Monday we drove on to Lake Conroe Thousand Trails in Willis, TX about 40 miles north of Houston. The coming two weeks were going to be busy ones. We've been planning for some time to switch our official State of Domicile to Texas for a whole host of reasons and we'd set aside our time here to get it done. The main reasons we're changing our state of domicile are the lack of state income taxes, easy homeschooling laws, lots of good mail forwarding services and the fact that Texas makes it fairly easy to become a resident. We've already been members of the Escapees RV Club for a while and decided to use their mail forwarding service. They do a lot of advocacy and lobbying on behalf of full time RVers and I wanted to support them in this effort by giving them our business. The plan is to make this area a kind of 'home base' that we'll return to every year or so to see doctors, vets and dentists, renew licenses and registration as necessary, and demonstrate our intention to call this our 'legal home'. So we all got dental cleanings, Truman saw the vet, we got our truck and RV state inspections done, serviced the truck, set up our mail forwarding with the Escapees, registered the truck and RV, got new drivers licenses, and met with a lawyer to set up an estate plan and make sure we're doing everything we can to legally and legitimately be Texas residents. It was a very busy couple of weeks, but we got it all done and are happy to say we're officially Texans!
Bringing a bit of blue to a very red state...
We did take one day to get out and explore a bit and went to visit the Johnson Space Center, the 'Houston' of 'Houston, we have a problem'. I've always been a bit of a space buff. When I was a kid I even went to Space Camp for a week. Once in 7th grade while visiting Florida, we got to see a Space Shuttle launch at Cape Canaveral. I've always wanted to see Mission Control and I finally did. We saw the training/backup control room for the ISS as part of our tour. We also saw a Saturn V rocket and the Independence, a training and mock-up version of the Space Shuttle. The museum had a lot of great kids science activities. Crayton had a blast playing with them and hopefully learned a thing of two, but his 4yo attention span doesn't give much time for those sort of lessons to sink in quite yet. I have to admit I was disappointed at his apparent lack of enthusiasm for what he was seeing. I think that was a factor more of age than anything and I hope he grows into being at least interested in space exploration if not a space nut like his old man. In the week or so since, he's taken to playing with the die-cast Space Shuttle toy we bought him and has talked about how he actually saw it, so I'm hopeful it's starting to sink in a bit.
ISS Mission Control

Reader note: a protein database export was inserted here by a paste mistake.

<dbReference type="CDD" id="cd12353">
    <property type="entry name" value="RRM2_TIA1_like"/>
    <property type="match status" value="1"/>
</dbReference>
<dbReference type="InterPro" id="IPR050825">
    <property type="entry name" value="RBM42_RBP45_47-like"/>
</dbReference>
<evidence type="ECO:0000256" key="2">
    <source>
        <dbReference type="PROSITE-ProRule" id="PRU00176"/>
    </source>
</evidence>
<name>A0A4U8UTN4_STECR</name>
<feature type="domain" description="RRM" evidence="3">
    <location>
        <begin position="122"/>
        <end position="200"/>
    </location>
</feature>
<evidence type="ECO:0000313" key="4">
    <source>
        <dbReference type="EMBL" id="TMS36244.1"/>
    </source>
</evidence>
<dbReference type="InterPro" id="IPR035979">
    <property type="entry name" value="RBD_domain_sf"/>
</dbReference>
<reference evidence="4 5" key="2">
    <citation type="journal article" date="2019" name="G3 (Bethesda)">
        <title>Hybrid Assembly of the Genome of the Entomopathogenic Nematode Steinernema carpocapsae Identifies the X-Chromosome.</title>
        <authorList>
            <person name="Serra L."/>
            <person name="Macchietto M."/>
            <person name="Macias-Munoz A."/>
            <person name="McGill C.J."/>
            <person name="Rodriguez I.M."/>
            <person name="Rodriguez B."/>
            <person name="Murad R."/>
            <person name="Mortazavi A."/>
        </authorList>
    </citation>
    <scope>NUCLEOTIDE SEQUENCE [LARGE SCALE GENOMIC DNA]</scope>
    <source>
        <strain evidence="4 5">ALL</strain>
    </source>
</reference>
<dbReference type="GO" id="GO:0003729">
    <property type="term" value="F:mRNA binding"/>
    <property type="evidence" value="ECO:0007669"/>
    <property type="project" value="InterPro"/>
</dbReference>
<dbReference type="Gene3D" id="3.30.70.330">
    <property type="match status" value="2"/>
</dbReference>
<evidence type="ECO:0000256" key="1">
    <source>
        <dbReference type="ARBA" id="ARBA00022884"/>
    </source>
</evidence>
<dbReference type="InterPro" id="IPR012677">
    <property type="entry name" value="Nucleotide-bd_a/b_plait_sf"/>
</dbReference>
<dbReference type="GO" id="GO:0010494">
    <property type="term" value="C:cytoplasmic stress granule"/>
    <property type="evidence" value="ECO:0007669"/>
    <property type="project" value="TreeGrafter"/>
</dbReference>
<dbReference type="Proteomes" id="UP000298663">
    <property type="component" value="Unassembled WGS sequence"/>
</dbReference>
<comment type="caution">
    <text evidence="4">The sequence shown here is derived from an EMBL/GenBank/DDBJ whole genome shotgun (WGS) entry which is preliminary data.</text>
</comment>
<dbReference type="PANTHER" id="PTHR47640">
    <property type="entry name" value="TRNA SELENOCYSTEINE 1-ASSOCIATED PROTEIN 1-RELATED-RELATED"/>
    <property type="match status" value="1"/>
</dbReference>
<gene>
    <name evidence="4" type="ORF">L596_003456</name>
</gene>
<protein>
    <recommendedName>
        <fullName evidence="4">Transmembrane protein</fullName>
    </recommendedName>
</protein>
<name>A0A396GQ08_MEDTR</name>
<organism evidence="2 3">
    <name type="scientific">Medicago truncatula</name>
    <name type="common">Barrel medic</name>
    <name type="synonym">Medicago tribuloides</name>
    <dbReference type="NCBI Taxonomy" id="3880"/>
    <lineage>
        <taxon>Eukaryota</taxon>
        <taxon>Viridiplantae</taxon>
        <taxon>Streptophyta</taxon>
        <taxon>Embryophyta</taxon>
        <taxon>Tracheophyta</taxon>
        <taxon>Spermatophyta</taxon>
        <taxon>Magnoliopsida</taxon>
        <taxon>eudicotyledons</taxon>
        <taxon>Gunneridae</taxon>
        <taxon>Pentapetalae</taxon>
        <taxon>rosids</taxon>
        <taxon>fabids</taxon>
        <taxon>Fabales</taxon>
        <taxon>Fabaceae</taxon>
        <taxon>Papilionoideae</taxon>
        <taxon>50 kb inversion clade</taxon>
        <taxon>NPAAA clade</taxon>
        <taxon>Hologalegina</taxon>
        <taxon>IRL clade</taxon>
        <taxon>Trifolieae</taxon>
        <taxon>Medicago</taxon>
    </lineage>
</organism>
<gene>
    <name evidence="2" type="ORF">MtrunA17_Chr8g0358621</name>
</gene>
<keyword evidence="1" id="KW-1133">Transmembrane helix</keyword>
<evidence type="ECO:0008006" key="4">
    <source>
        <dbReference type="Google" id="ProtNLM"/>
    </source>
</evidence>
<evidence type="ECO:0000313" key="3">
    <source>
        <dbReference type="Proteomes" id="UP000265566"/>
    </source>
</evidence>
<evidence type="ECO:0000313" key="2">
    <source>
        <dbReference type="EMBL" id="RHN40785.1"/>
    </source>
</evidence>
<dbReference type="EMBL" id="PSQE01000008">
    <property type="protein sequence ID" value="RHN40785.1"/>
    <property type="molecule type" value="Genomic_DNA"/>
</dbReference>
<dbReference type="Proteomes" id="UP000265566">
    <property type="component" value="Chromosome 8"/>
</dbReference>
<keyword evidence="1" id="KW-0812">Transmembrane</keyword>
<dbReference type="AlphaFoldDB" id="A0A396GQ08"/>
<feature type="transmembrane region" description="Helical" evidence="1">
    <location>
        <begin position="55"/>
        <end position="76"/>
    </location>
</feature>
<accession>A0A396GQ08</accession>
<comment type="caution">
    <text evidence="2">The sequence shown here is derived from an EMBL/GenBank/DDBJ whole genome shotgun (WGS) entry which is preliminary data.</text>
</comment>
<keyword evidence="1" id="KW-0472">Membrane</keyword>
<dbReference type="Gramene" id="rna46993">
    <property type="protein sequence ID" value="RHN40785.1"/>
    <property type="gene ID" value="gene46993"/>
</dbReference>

Relic from the early days of the space race
The Shuttle independence (trainer, never in space)
Lake Conroe itself is a great park, as we're finding most of the Thousand Trails parks to be. They're really invested a lot in the amenities here with a new pool, cabanas, mini-golf, pickle-ball courts and activity center ... all of which were brand new. The sites themselves were a bit rough and un-level, but all the hookups worked fine. The lake was nice with a swimming beach and fishing piers. The pool, though new, was not heated and much too cold to swim in though I did see a few brave (i.e. younger) souls in it. Again, we met lots of full time families...some travelers and some staying local, all of which were nice and happy to have Crayton play with their kids. We even had another multi-family potluck dinner. This means that I've officially participated in more (non-family and non-work) potlucks in the last three weeks than I have in the last 10 years. Pretty cool. In reflecting on this, I realize I tend to mentally categorize my friends and acquaintances by the phase of my life I was in when I got to know them. It dawned on me here that I've officially entered one of these new phases as we meet new people on the road. It's been kind of fun to friend them on Facebook and keep up with their adventures as we travel along.
Crayton lunching with some new pals
Our last weekend at Lake Conroe was a rainy one and we were tired from running errands for the last 12 days, so we took it easy. Saturday we went to see the new Lego Batman movie at a local theater and Sunday we just hung out at the campground getting caught up on sending postcards, blogging (as I type right now) and walking around the park during the pauses between rain squalls. Weird to think this is out legal 'home' now.
Monday morning it was time to move on and we headed for Galveston Island for a birthday week at the beach!